Foodservice Equipment Reports

Those Gas Prices Did Bite Restaurants; NRA RPI Sinks Back

The only surprising thing is that it didn’t happen sooner. The surge in gasoline prices from February through May finally caught up with the restaurant industry in May. Pronounced drops in same-store sales, customer traffic and operator confidence drove the National Restaurant Association’s Restaurant Performance Index back below the point separating expansion and contraction. The overall index dropped a full point to 99.9 in May. It was the first time the RPI was below the 100 tipping point since November last year and only the second month below the mark since September. One current capital expenditure marker fell while that tracking plans for such purchases was the only indicator to rise in May.

Current same-store sales fell 1.9 points and customer traffic was off 1.1 points, helping push the Current Situation Index down 1.1 points to 99.2. The current labor and capital expenditure indicators each fell 0.7 point.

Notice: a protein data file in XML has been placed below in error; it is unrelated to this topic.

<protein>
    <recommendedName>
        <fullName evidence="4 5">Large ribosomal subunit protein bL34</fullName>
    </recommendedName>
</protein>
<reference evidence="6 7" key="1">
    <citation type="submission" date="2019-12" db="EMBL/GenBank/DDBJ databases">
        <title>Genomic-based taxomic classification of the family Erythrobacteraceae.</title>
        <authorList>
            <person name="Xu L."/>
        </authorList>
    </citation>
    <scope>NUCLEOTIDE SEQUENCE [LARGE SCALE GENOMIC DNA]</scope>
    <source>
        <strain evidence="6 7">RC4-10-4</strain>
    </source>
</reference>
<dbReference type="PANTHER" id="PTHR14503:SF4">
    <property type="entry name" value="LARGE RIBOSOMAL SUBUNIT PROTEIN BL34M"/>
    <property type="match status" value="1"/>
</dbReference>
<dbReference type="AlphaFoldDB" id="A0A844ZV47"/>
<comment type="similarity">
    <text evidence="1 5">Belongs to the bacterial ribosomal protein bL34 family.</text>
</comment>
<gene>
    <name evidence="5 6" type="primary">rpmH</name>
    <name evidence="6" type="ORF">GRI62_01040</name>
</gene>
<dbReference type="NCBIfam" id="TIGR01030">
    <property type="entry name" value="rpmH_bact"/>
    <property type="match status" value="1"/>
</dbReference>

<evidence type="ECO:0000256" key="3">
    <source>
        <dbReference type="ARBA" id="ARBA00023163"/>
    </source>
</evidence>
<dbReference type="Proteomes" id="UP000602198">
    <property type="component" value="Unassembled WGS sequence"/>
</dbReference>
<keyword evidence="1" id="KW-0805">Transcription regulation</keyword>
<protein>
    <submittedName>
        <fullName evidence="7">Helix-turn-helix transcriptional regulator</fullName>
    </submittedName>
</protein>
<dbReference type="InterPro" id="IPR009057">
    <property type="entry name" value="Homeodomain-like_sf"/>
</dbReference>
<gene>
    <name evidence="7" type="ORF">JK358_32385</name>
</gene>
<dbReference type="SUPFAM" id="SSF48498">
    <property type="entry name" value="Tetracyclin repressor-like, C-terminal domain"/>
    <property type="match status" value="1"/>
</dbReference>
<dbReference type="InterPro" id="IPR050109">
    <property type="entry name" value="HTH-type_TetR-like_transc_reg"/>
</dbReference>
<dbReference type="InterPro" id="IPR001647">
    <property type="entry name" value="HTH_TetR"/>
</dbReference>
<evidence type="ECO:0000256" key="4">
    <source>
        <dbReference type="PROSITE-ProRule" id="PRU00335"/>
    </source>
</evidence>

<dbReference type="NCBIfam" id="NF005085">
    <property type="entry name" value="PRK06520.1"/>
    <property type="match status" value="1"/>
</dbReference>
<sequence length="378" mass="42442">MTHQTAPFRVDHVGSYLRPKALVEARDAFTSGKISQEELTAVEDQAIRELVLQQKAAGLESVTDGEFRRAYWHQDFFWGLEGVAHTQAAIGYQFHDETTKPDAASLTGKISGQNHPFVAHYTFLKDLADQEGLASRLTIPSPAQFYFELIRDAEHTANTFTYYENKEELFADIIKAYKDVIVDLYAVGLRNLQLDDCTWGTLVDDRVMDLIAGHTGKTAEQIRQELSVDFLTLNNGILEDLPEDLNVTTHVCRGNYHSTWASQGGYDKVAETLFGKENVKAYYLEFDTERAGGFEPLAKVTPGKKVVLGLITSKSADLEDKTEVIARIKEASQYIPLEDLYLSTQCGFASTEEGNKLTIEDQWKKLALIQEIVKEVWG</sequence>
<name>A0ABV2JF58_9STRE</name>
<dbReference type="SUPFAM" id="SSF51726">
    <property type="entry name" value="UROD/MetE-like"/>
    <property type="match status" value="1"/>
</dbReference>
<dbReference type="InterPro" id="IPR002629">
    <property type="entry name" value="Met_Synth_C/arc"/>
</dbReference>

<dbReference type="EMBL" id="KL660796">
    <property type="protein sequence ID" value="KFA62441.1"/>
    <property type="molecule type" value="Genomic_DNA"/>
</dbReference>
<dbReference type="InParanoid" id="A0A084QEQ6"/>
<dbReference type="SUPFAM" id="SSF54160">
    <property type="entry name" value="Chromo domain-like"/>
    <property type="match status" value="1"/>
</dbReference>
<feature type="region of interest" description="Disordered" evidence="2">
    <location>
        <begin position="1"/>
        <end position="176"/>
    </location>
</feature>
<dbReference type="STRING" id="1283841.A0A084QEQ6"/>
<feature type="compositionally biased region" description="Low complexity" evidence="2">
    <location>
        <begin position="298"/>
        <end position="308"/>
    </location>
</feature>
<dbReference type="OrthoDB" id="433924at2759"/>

The Expectations Index also took a hit, falling nearly a full point to 100.6. Expectations for business conditions in six months fell 1.4 points and expected same-store sales was down 1.3 points. The outlook for staffing also tumbled 1.2 points. Only the planned capital expenditures marker rose, up 0.3 point.

Despite the decline in the Index, NRA’s senior v.p. Hudson Riehle does believe the problems are short-term, a belief bolstered by the recent drop in gasoline prices. In the commentary accompanying the release of the May figures, he noted that the “economic fundamentals of the restaurant industry remain positive, which will likely lead to stronger performance in the months ahead.”

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